Who Is a Legal Guardian?
A legal guardian is someone the court has approved to take care of a minor. The guardianship can be used when the parents are temporarily absent, such as when they are away serving in the military. Guardianship can also be for the remainder of a protected person’s childhood. An example would be when the child’s parents are deceased.
Nevada custody law allows parents and guardians to privately agree to guardianship arrangements that will last six months or less.
Although parents have all the legal rights of a guardian, they are legal parents, not legal guardians.
Parents can name a guardian for their minor children in their will. The court is not required to accept the parents’ recommendation, but they will consider it. If the parents choose someone with a good character who is healthy enough to provide care, their request will usually be granted.
What is Adoption?
Adoption creates a legal parent-child relationship that is legally the same as that of a child born to the adoptive parents. When someone is adopted, they lose any inheritance rights they had to their birth family and gain inheritance rights in their adoptive family.
Legal Guardianship vs. Adoption: Main Differences
Authority and Responsibility
The difference between guardianship and adoption can be confusing. Both concepts are legal ways to give an adult the legal authority and responsibility for a child that is not their biological child.
When a child is adopted, the parents’ child support and other obligations toward the child terminate. When a child is cared for by a legal guardian, child support obligations remain in effect.
Duration of the Arrangement
The duration of the arrangement is one of two of the most important differences between guardianship and adoption. Adoption is permanent. Guardianship generally ends when the child reaches the age of majority – 18-years-old.
The second major difference is inheritance rights. Being the guardian does not give the child any right to inherit from their guardian. A protected person does not have a right to challenge the terms of their guardians’ will or other estate planning instruments. An adopted person can inherit from the adopted parents as well as other relatives of the adoptive parents with the same standing a biological child of the parents has to inherit.
Likewise, a guardian does not inherit from their ward while an adoptive parent can inherit from their adoptive child.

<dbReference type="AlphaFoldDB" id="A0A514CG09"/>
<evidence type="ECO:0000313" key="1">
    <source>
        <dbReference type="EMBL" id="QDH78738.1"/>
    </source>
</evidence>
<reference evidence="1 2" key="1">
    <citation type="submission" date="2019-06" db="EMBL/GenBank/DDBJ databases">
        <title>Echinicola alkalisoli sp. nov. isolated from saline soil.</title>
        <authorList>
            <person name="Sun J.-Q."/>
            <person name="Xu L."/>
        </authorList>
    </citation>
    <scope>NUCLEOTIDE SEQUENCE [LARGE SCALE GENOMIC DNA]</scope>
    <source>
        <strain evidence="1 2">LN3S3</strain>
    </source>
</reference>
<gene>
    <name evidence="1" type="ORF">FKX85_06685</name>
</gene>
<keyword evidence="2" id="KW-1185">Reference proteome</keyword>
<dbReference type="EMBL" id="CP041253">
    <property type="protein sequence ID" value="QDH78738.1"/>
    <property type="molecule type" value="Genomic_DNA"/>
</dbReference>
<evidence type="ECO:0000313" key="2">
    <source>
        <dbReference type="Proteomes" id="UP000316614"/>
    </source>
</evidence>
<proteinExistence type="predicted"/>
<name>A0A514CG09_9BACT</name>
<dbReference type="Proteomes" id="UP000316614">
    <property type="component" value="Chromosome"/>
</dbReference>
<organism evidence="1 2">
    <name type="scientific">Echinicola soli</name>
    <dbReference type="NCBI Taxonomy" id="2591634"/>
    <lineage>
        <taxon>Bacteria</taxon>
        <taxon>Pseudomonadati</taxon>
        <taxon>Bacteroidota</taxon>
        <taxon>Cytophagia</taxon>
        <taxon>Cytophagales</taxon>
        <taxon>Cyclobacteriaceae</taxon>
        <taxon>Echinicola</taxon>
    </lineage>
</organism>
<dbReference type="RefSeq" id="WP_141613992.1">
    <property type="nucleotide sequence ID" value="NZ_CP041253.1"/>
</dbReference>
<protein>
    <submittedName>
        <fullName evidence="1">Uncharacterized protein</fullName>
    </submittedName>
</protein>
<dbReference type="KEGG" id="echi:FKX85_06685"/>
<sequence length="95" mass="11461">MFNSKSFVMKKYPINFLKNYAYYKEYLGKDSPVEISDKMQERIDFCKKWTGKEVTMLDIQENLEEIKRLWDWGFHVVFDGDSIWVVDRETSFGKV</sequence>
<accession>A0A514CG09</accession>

Stepparent Adoption vs Guardianship
When a parent marries someone who is not their child’s biological parent and wants to ensure that the stepparent will be able to care for the child if something happens to their biological parent, the parent can name the stepparent as the child’s guardian in their will. Or, alternatively, they can do a step-parent adoption if the other parent is willing to release their parental rights.
While the child involved in a stepparent adoption will gain the right to inherit from their adoptive parent, they lose the right to inherit from the biological parent that released their parental rights. This is an important aspect when you’re deciding between guardianship vs adoption.
Guardianship does not terminate a parents’ rights to the child. Adoption does.
Adoption is not reversible. Guardianship is reversible.
These differences are important if you have guardianship of a child and worry about the parents attempting to assert their parental rights to the child. For example, if a grandparent is raising a grandchild because the child’s parent is addicted to drugs, they may want to consult an attorney about adopting the child.
Ability to Restrict Visitation
Both adoptive parents and guardians can restrict other people’s access to the child, including grandparents and others who may have strong emotional connections with the child. Even in an open adoption where the agreement is that the biological parent will be able to maintain contact, the adoptive parents can refuse contact.
Choosing Between Guardianship vs Adoption
The decision to give a child up for adoption is often heart wrenching. When a parent intended to raise a child and that becomes challenging due to health problems, addictions, or an incarceration, the parent has a difficult decision to make. Will they continue trying to be the best parent they can to their child even though it may mean frequent disruptions in the child’s life? Or, will they give up their parental rights in order to provide consistency to the child’s life?
Adoption doesn’t guarantee consistency. It can be difficult to find an adoptive family for older children. The child may be moved from one foster family to another.
Evaluating your odds of overcoming the challenges and being able to provide for your child in the future is one factor to consider. If you would like to discuss your situation with someone who understands the nuanced differences between guardianship and adoption, consult a guardianship attorney in Las Vegas.
For more than 30 years, Attorney Lee A. Drizin has practiced in the areas of estate planning, probate, trusts, guardianship and real estate matters representing clients throughout the state of Nevada.
Drizin Law is providing this information for educational purposes only. It should not be construed as legal advice or a legal opinion as to any specific facts or circumstances. This information is based on general principles of Nevada law at the time it was created and you should be aware laws frequently change. Moreover, the laws affecting you may differ depending on the circumstances. You should consult with a qualified attorney in your own state or jurisdiction concerning your particular situation. Review of this information does not create an attorney-client relationship.